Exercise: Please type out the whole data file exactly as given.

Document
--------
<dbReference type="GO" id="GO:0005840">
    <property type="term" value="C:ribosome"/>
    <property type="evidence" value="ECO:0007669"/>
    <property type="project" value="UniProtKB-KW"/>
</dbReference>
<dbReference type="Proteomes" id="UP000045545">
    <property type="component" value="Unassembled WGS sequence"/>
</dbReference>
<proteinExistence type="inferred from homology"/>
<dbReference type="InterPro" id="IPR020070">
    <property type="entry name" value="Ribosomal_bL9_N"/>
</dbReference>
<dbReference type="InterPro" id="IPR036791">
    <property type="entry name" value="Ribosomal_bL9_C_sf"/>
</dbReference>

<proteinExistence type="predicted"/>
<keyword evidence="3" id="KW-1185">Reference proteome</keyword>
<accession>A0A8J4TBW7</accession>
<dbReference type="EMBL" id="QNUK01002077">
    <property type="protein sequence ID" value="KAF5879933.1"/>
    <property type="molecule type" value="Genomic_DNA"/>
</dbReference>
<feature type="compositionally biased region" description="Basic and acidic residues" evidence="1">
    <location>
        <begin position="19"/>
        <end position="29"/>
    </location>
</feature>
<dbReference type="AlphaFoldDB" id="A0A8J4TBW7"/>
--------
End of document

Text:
<dbReference type="GO" id="GO:0005840">
    <property type="term" value="C:ribosome"/>
    <property type="evidence" value="ECO:0007669"/>
    <property type="project" value="UniProtKB-KW"/>
</dbReference>
<dbReference type="Proteomes" id="UP000045545">
    <property type="component" value="Unassembled WGS sequence"/>
</dbReference>
<proteinExistence type="inferred from homology"/>
<dbReference type="InterPro" id="IPR020070">
    <property type="entry name" value="Ribosomal_bL9_N"/>
</dbReference>
<dbReference type="InterPro" id="IPR036791">
    <property type="entry name" value="Ribosomal_bL9_C_sf"/>
</dbReference>

<proteinExistence type="predicted"/>
<keyword evidence="3" id="KW-1185">Reference proteome</keyword>
<accession>A0A8J4TBW7</accession>
<dbReference type="EMBL" id="QNUK01002077">
    <property type="protein sequence ID" value="KAF5879933.1"/>
    <property type="molecule type" value="Genomic_DNA"/>
</dbReference>
<feature type="compositionally biased region" description="Basic and acidic residues" evidence="1">
    <location>
        <begin position="19"/>
        <end position="29"/>
    </location>
</feature>
<dbReference type="AlphaFoldDB" id="A0A8J4TBW7"/>